I: Tell me about your family when you were growing up, including your siblings.
B: There were six kids in the family.
B: Six. First there was three boys, and then three girls and uh
I: Including you?
B: I was the second boy.
I: How about your parents?
B: They um… uh what do you want to know about my parents?
B: He was a truck driver, dad was. And mother was a homemaker.
B: And uh, when I was not in school, I was on that damn truck….
B: … delivering groceries.
I: So what high school did you graduate?
B: Prescott High School
I: Mm hm, when did you graduate?
B: In 1945. I uh, played football for Prescott in 1944. We were honorary champs.
I: So you are the football player?
I: Good. Yeah you, huge, you’re huge.
B: Well, I’m not as big as I was. When I was in high school, I was 6’2.
B: But uh, old age is not for sissies.
I: So what did you do after graduate from high school?
M: Um, I went off to World War Two in July of 1945. I was seventeen and my older brother was in the Pacific on a gun crew. And I thought it was my turn.
I: So when did you join the military?
B: In July of 1945.
I: Uh huh.
B: And I went into the Navy. Went to San Diego to boot camp and in August, the war was over. So I, they kept me around a few more months to um, do the KP for the staff, then they sent me home after about 8 months of service.
M: And uh, I came home, and uh, I uh, got into a problem with my dad. I was bigger than him at that time and he was a disciplinarian and uh, I did something he didn’t like and he whipped that belt out and he was gonna lay into me and my mother told me “Don’t let him do it.”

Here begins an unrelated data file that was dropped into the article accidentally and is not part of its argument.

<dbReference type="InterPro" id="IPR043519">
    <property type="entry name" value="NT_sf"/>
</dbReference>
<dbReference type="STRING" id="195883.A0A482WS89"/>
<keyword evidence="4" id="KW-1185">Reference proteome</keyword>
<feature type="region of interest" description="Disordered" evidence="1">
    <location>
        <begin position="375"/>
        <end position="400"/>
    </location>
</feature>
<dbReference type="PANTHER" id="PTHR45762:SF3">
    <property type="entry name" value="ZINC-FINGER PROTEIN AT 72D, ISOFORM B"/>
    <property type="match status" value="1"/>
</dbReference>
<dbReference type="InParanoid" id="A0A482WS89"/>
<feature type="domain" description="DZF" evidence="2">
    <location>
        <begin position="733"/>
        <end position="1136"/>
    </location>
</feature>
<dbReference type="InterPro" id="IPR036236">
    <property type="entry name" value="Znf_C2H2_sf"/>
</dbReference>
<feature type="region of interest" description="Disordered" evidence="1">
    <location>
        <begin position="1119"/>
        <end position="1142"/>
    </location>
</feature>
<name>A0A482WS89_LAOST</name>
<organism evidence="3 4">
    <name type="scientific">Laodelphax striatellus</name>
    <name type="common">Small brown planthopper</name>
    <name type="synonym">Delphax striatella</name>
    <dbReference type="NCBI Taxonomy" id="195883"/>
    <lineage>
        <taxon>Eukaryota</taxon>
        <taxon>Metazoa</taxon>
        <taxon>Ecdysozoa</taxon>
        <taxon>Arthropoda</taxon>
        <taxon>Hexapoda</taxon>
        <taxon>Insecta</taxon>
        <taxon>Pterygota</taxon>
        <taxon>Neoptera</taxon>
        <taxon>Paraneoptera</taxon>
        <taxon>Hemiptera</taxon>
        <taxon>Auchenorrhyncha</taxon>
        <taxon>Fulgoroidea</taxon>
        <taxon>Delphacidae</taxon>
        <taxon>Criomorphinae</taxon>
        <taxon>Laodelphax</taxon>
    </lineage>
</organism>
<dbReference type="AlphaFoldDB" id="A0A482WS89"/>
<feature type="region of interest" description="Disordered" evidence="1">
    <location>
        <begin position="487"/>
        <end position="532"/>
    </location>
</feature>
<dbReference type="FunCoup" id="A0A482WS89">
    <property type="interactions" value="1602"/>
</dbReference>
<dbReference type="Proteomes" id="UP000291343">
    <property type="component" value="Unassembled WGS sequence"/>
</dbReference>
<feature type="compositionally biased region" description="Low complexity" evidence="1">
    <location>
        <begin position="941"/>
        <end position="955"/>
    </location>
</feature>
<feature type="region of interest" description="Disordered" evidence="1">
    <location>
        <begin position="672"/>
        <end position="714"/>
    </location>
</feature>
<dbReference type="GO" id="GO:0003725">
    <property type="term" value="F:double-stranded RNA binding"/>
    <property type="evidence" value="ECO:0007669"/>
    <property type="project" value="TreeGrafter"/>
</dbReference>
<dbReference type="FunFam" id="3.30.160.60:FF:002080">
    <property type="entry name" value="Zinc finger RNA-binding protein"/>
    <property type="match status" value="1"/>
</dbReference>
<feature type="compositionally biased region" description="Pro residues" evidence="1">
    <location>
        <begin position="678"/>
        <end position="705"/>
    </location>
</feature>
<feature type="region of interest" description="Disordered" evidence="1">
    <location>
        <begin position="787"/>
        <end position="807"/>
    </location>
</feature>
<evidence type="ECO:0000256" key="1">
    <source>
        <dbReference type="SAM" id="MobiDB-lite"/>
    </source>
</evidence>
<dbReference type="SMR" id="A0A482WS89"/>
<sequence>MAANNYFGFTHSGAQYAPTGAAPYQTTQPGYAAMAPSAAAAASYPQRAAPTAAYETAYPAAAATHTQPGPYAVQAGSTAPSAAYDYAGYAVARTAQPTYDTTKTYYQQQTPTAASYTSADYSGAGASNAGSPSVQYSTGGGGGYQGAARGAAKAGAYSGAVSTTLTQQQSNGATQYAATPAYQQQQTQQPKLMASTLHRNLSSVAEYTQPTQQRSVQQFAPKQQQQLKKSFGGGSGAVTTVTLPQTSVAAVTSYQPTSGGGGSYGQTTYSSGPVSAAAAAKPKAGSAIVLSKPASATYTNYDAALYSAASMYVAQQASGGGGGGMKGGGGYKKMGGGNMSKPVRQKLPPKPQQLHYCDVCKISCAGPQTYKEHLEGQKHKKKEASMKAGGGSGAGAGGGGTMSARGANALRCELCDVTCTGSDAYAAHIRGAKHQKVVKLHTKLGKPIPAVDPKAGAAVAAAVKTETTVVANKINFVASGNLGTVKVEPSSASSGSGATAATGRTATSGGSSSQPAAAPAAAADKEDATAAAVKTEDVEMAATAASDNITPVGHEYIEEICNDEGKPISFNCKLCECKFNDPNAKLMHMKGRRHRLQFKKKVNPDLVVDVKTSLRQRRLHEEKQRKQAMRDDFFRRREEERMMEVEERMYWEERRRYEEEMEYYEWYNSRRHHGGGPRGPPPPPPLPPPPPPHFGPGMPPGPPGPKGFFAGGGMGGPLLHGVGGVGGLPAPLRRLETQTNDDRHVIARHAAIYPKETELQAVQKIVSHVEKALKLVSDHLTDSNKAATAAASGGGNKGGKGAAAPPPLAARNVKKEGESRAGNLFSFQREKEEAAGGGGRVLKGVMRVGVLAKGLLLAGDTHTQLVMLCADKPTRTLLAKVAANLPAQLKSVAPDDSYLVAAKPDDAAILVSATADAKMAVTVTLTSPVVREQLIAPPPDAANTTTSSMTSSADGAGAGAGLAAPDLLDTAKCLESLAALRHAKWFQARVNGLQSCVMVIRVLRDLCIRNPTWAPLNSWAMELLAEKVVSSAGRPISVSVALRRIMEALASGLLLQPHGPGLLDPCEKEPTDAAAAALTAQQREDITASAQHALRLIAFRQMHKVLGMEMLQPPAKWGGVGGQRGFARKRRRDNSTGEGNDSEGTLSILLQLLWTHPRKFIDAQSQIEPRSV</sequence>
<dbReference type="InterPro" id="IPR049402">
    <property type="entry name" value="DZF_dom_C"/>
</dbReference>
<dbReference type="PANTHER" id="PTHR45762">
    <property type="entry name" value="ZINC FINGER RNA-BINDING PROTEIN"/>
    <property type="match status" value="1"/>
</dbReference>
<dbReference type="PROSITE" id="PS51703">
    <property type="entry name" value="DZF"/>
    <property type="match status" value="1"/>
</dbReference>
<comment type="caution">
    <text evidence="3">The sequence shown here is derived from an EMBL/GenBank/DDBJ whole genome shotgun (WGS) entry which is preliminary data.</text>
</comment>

B: I tell him “That’s it dad.” But uh, I couldn’t live there anymore because that was his home. And so I went off to the military during The.. I had in the meantime gone to Prescott Airport and got a private pilot’s license, I was a pilot. And I went into the um, Army and I tried to join the army Air Corps at that time, this was in ‘48
B: And uh, I saw in the regular army this big John Wayne type recruiting sergeant. Said “Son, enlistments in the Air Corps are closed at the present time, but if you’ll join the regular army as soon as their open we’ll transfer you”. And then I said “Fine”. So I joined up. And then that’s how I spent 4 years in the infantry and 13 months in Korea. (LAUGHS).
I: So when did you leave for Korea? What was your specialty by the way?
B: I was a sound locator. I had a machine I’d set out and an array of microphones and uh, in the infantry, and we would record the firing of artillery against us, mortars against us, and we would pinpoint their location with this machine and call in- calling answering fire to get ‘em, knock ‘em out.